Don Juan, a hedge, and slowing down

I came home from an overseas trip, to find a back hedge that looked like a monster overtaking my back patio.  Scraggly two-foot branches whipped back and forth even in the gentlest breeze, as if taunting me to hack them off.

Normally I hire a guy named Manny to clip the hedges with his gas-powered trimmer.  But this time, I knew that sunshine is the best antidote to jet lag. So I pulled out the manual clippers and did battle with the beast.

At first I hacked at the hedge with view of ending early, so I could relax on the patio with a glass of fresh-squeezed lemonade and the latest Real Simple.  Then suddenly, a vision of Don Juan popped into my mind.

A patch of grass and a tin can lid

Don Juan was the gardener at the Food for the Hungry office in Bolivia when I worked there in the 1990s.  We had a beautiful little courtyard where we could eat lunch on nice days.  There was one patch of healthy grass, and bountiful roses as big as cabbages.  Roses loved the cool nights and sunny days in Bolivia’s capital city, and the liberal sprinkling of horse or sheep manure helped as well. 

We think of the title “Don” as reserved for mafia chieftains, but in Latin America, “Don” is simply a term of respect for an older man.  Don Juan was small and bent, and I always picture him in a gray wool chompa (sweater) and dark pants.  It seemed to me in my thirties that he was an octogenarian, but it may be that he was in his sixties and life had been hard.  

I had trouble talking to him.  I think he was hard of hearing and he had the milky stare of a man with cataracts. My Spanish grammar is quirky, so no doubt he had trouble understanding me.  Mostly, I watched him work while eating lunch outside.

I’ve never seen anyone cut grass like Don Juan. He shaved the grass. 

Instead of typical clippers, he wielded a round tin can lid cut in half, with the straight edge honed somehow to razor sharpness.  Don Juan would grab a small fist-full of grass and saw at it, ever so gently with the tin can lid. It sounded like the razor my stylist uses to thin out my hair. 

Ripriprip, move two inches over,

ripriprip, move two inches over,

ripriprip, move two inches over,

Repeat.

After a few hours, Don Juan created an exquisitely manicured patch of green heaven nestled in a cement-bound city.

A Long Obedience in the Same Direction

I’ve been re-reading Eugene Peterson’s classic A Long Obedience in the Same Direction.  It’s a series of essays on the Psalms of Ascent, Psalms 120-134. My first copy of this precious book is battered and worn, and pre-dated Peterson’s publication of The Message. I came upon an updated version last year, now utilizing The Message translation. And at the end, there was a new epilogue by the author.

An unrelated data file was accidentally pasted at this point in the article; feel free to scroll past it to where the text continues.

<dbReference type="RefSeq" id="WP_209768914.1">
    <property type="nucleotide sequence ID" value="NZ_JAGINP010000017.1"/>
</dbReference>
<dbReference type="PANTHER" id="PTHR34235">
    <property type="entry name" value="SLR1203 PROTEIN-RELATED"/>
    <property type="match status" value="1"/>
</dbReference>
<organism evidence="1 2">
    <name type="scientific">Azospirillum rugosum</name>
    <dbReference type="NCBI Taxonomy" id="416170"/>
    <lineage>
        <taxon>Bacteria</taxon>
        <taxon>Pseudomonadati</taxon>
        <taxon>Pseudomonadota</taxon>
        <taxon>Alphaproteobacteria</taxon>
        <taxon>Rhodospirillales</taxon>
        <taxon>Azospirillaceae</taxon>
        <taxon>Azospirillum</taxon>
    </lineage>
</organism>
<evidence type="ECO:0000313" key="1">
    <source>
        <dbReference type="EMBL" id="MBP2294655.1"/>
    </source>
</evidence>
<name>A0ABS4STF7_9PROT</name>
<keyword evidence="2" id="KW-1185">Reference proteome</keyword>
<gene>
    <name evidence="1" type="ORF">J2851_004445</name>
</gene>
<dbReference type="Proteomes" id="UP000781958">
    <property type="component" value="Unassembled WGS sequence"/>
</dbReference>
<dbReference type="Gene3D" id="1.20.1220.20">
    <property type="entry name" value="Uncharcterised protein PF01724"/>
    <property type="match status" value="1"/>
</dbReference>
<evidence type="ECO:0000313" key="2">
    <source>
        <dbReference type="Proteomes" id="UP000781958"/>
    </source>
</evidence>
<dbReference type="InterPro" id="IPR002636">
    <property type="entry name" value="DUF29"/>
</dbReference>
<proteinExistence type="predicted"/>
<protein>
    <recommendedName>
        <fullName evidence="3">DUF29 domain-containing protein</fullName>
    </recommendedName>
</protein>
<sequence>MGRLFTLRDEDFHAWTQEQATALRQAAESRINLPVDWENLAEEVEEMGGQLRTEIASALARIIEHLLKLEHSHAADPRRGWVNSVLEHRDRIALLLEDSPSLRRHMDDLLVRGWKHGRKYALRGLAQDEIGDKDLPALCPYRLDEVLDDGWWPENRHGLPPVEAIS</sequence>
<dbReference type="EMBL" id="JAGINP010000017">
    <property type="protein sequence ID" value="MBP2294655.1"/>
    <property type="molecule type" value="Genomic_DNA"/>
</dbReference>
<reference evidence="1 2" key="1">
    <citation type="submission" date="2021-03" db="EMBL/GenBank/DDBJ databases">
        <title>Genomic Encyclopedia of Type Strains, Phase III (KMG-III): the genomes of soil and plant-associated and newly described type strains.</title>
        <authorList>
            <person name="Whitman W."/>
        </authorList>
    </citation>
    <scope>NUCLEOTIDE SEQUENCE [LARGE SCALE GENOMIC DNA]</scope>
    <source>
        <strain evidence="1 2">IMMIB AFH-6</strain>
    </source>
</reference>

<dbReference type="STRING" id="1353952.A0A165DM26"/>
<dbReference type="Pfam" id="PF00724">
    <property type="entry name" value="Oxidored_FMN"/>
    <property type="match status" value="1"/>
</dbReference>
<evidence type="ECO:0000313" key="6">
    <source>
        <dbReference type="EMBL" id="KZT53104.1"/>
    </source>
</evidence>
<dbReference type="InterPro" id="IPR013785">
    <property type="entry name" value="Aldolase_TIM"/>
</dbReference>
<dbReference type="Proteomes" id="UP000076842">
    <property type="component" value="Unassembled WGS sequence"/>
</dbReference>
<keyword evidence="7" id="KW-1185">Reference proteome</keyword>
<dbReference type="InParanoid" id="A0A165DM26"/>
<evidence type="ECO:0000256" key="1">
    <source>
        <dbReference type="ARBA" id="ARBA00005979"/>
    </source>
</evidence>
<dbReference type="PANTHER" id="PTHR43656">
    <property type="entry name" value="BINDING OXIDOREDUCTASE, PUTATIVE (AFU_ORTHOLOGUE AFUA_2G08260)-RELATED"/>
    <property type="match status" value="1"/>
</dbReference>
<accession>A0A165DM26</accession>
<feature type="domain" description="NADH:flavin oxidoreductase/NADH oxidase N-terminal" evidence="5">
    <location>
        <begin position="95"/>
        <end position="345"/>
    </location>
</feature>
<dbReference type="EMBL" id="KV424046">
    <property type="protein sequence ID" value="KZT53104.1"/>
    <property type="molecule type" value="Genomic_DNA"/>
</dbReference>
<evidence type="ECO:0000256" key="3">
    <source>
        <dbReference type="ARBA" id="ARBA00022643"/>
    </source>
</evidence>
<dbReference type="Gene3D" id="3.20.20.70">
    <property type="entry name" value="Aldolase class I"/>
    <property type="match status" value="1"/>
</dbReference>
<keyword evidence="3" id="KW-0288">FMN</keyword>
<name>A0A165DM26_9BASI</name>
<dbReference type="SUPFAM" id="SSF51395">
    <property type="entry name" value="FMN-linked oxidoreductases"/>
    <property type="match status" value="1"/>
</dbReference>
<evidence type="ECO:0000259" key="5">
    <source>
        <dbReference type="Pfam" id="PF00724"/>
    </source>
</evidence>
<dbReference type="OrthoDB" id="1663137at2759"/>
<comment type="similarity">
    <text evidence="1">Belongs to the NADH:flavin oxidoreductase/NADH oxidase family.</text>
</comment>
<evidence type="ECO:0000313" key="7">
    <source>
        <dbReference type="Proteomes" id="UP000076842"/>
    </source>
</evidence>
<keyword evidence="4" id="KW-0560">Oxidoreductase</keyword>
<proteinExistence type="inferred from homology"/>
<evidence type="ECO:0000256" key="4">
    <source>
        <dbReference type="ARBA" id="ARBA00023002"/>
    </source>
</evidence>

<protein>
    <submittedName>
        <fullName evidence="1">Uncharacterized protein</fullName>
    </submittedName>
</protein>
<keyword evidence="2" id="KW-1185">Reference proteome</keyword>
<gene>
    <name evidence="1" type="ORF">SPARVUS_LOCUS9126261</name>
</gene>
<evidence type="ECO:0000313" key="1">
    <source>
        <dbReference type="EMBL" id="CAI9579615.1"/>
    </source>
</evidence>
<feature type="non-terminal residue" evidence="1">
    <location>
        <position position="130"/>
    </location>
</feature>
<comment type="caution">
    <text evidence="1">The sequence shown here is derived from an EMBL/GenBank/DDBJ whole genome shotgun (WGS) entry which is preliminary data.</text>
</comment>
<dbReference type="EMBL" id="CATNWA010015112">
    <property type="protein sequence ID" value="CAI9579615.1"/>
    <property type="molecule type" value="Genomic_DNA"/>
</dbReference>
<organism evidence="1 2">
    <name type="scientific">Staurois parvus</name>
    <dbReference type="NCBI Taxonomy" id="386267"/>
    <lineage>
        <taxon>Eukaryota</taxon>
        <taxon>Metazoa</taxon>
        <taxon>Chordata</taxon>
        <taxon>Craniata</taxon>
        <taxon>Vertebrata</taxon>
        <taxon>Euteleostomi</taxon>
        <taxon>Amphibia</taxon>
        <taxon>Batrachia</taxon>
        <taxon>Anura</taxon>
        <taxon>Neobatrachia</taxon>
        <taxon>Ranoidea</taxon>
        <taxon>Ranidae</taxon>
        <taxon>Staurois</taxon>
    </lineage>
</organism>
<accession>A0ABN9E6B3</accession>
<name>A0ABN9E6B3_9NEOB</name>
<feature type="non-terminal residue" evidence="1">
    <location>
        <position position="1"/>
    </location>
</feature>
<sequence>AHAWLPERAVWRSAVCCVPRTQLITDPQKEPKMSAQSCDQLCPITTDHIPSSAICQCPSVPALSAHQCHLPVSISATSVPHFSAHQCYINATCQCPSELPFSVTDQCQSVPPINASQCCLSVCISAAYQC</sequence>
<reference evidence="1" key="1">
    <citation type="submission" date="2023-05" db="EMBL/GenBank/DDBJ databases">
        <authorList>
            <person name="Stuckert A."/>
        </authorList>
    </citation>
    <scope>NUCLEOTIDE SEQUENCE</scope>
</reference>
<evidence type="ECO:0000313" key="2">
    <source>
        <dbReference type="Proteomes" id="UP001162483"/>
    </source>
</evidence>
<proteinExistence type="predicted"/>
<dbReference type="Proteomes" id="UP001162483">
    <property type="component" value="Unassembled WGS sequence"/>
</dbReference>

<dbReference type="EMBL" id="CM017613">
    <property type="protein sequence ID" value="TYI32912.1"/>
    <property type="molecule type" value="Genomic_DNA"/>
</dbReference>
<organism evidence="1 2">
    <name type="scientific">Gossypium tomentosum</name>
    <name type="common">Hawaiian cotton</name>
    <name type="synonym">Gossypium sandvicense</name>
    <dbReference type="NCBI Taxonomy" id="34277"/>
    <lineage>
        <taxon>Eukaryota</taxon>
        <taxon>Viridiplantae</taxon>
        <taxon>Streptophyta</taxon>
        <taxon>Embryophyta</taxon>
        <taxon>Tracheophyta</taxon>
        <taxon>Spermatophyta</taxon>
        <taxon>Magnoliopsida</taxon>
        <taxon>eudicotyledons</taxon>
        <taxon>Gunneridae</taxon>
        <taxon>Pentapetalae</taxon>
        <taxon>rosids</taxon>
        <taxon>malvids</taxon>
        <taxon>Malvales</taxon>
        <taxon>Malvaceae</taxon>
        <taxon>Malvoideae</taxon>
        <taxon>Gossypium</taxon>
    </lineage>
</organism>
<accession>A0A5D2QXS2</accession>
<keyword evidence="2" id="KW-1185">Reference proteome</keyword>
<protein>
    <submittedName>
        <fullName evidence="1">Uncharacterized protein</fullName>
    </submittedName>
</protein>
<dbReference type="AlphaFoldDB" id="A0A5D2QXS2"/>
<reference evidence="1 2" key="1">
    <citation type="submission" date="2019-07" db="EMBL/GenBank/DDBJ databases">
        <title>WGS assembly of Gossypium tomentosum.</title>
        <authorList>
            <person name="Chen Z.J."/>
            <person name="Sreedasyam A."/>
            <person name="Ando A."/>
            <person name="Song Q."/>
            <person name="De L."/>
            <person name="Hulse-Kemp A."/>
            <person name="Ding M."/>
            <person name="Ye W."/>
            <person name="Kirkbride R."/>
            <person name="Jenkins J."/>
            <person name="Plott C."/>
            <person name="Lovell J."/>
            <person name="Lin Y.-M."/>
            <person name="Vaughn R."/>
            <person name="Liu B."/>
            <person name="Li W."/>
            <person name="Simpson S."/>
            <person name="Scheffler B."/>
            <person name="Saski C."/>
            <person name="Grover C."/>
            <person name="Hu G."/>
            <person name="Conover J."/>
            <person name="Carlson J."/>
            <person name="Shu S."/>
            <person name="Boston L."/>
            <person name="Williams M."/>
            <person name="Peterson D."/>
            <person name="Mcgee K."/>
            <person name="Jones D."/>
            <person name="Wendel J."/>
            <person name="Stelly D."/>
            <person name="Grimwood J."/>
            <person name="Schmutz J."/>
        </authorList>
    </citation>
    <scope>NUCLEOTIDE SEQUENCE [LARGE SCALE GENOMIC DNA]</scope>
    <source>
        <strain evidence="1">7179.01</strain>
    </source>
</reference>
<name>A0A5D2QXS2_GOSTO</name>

The original book was published in 1980 and, in Peterson’s elegant writing style, decried society’s increasing desire for fast answers and easy, cost-free spiritual growth.  My newer version, published in 2000, contains an epilogue that I decided to read before I started working through the essays on the Songs of Ascent.  

I think you can guess, that in the 20 years since the book’s initial publication, Peterson observed that our culture’s desire for the fast fix had only worsened.

Slow down

I’m vastly oversimplifying the book, so please check it out for yourself. I’ve read it for years, in the weeks before Easter, because it’s thought that Jewish people sang the Songs of Ascent as they entered Jerusalem for Passover.  Jesus and the disciples may have sung these Psalms too as they climbed the hill toward the holy city.

But the repeated message of the essays is, take time to understand how much God loves you, and what is plan is for your life.

Read God’s word.

Let it sink in.

Pray.

Repeat daily. 

Made me think I should live life that way not just when I’m doing a daily devotional, but also in other things I undertake. Slowly, carefully, thoughtfully.

Patio with plants and furniture surrounded by hedgeThe finished product.

I’m not just cutting a hedge. I’m creating a little piece of beauty alongside a public walking path that the whole community uses. My hedge is a haven for sparrows and small lizards that stay cool in its shade.

I took time to check the square on the edge of the hedge, and to create a more naturalistic curve to the top side that honors God’s original intent for this type of bush.

So I slowed down, in Don Juan’s memory.  And I started the next morning with some scripture and prayer. One foot in front of the other, ascending to whatever God has for me on this new day.

 

 

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